This week, I read a story from Nashville’s NewsChannel 5: “Why a fender bender can total your old car.” It’s a car-insurance story I’ve heard plenty of times before, and I know I’ll hear again and again.
The crux, in case you don’t feel like reading the whole story: A Nashville driver with an older car gets in a wreck, and has his dented-but-functional vehicle totaled. Which leaves him with a problem: The blue-book value payout isn’t enough for a reasonable replacement, but getting a “salvage” title and repairing the old car isn’t financially ideal either.
I really feel for the guy. The biggest bummer with all this: There’s no perfect solution, insurance-wise.
I’d love to tell you I can set you up with a cheap Nashville car insurance policy that’ll make everything a breeze if you bash up your old car. But car values being what they are and insurance calculations working how they do, that just isn’t true.
The truth about totaling
Totaling a car isn’t about how fixable your car is, ultimately. It’s about percentages. Depending on your insurance company and your policy, if the cost to repair your damaged vehicle comes in at more than half of its value, you’re totaled. (Sometimes it’s closer to 60 percent, sometimes lower.)
If you drive a car that’s more than a decade old, you might be surprised at how low the going value is. And we all know how expensive car repairs can be. So, high cost plus low value equals headache.
A little advice
So, what do you do to stay out of this conundrum if you’re driving an older, less-valuable car?
If I were advising the driver in NewsChannel 5’s story, I’d probably say to go the salvage title route, take the insurance payout and repair the vehicle as cheaply as possible. Then, carry liability only — which is all insurers will offer after you’ve totaled. Then drive very, very carefully.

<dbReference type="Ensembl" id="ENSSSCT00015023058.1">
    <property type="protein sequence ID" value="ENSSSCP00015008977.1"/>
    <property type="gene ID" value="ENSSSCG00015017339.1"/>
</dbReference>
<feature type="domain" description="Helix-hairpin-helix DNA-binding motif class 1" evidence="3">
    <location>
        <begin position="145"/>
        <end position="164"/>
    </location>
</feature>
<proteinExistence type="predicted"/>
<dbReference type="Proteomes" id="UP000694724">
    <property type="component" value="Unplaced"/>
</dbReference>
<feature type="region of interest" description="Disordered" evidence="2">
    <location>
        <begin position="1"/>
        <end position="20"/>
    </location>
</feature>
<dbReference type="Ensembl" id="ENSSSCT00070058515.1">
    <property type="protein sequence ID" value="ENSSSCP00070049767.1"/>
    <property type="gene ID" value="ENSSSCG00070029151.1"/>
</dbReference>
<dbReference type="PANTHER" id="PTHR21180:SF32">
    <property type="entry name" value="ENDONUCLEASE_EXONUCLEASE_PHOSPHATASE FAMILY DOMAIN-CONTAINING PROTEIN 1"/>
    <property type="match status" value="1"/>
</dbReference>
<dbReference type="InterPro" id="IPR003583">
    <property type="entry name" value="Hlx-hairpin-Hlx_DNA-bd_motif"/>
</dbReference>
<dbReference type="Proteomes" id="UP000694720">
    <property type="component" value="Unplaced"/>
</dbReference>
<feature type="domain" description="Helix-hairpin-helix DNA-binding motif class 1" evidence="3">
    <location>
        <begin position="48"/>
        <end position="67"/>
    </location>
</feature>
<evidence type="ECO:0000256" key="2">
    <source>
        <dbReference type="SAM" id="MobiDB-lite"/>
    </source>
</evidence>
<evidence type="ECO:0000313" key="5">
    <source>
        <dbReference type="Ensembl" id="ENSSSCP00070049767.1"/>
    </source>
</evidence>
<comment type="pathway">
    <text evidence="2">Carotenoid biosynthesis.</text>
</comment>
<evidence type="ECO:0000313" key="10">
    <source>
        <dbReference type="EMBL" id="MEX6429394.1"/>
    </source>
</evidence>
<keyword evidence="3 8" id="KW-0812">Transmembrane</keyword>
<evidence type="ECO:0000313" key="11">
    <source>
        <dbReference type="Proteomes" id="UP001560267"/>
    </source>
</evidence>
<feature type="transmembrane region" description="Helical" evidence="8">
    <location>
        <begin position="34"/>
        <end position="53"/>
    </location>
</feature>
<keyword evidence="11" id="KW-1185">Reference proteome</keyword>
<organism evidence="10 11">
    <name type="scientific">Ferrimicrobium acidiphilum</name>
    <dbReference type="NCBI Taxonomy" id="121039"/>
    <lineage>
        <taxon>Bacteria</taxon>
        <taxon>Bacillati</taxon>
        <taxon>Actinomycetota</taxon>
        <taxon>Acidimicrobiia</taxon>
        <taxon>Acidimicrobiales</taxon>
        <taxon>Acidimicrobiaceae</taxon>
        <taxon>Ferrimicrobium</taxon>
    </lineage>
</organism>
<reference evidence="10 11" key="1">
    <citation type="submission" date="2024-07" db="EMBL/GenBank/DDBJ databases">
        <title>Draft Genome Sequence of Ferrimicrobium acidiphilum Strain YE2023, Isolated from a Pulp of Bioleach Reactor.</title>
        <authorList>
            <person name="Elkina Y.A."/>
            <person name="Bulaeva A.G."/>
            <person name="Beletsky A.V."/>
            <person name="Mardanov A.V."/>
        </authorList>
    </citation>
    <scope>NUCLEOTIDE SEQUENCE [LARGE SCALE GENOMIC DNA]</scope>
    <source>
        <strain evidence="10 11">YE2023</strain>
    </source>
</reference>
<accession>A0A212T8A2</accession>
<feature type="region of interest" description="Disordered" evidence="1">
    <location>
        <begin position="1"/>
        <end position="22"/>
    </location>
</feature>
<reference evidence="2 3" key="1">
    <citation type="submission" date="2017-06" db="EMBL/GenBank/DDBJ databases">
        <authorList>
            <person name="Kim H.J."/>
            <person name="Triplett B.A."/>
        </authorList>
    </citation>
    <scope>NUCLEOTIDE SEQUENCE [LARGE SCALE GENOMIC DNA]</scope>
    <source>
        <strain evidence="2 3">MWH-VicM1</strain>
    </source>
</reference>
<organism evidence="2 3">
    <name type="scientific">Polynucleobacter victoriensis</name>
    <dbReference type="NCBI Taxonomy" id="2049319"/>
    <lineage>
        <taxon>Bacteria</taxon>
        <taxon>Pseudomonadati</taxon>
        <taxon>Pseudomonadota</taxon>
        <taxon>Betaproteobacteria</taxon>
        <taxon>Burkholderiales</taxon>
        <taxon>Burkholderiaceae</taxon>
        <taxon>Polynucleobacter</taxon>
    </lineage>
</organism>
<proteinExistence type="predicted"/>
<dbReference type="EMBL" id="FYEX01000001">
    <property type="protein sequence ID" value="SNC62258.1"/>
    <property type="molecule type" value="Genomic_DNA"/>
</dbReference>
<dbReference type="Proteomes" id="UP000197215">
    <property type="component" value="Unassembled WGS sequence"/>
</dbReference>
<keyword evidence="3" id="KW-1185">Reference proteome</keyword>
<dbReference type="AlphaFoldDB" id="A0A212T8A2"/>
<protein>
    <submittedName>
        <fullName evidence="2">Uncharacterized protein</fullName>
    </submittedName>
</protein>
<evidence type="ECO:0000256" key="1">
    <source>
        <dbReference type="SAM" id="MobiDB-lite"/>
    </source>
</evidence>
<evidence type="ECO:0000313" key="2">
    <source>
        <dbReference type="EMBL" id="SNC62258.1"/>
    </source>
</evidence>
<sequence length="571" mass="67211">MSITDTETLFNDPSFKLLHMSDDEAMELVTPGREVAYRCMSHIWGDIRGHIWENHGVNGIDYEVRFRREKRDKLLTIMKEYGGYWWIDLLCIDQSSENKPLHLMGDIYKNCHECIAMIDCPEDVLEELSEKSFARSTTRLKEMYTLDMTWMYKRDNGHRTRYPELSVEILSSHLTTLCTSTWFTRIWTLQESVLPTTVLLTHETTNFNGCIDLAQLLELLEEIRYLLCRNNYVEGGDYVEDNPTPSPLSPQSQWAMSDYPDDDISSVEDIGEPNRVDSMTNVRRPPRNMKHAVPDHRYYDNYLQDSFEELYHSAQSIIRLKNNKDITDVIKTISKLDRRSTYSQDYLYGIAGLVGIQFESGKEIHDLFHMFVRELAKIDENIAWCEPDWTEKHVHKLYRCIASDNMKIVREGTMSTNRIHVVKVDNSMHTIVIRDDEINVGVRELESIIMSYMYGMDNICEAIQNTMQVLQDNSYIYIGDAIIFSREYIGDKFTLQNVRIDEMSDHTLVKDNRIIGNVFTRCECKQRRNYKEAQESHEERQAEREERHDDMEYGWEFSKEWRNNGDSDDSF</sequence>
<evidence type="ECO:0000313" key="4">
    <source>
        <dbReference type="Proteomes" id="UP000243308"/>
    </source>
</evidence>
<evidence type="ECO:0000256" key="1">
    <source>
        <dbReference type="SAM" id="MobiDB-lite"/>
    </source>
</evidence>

It’s not ideal, I know.
The best approach — though it doesn’t help people who are already in this mess — is to simplify your car insurance beforehand, if you’re driving a low-value vehicle.
I grew up in small-town Tennessee, around a lot of folks driving old, beat-up cars that’d eventually get passed down to their wreck-prone high-schoolers. What those folks did then is what I’d do now: Carry only liability, and put the savings into a rainy-day car-repair fund.
In Tennessee (and other states), you’re legally required to carry a minimum amount of liability coverage. That’ll protect other people’s property from any damage you might cause — and protect you in the process. It just doesn’t cover the damage on your own vehicle. Which, as you can see with NewsChannel 5’s example, isn’t that huge of a loss.
Assuming you drive your old car a good few years without a wreck, the savings you pocket with just liability coverage should provide you with a decent safety net. You just have to make sure you follow through on the rainy-day fund, and don’t drop the cash on more fun stuff. (I’m a ray of sunshine in this week’s blog update, huh?)
Something unique about this here in Nashville:
If a car is over 10 years old, Tennessee doesn’t make you get a salvage title. We’re unique in that, and I’ve seen it benefit clients. One in particular did exactly what I mentioned, recently — he took the payout and dropped everything except liability.
If you’d like to talk about the best car-insurance approach for you and your family, I’m more than happy to help. Drop me an email or give me a call, or drop by and see me in The Gulch. Any questions you might have, I’ll do my best to answer — and I can shop around for different policies that give you the coverage you need at the best rate possible.
For an even easier way to get things started: You can grab a quick online car insurance quote here, too.
Other insurance topics you’d like to know more about? I’m always open to feedback about what I should share here. Just reach out with your suggestions, or drop a comment on the Tucker Coverage Facebook page.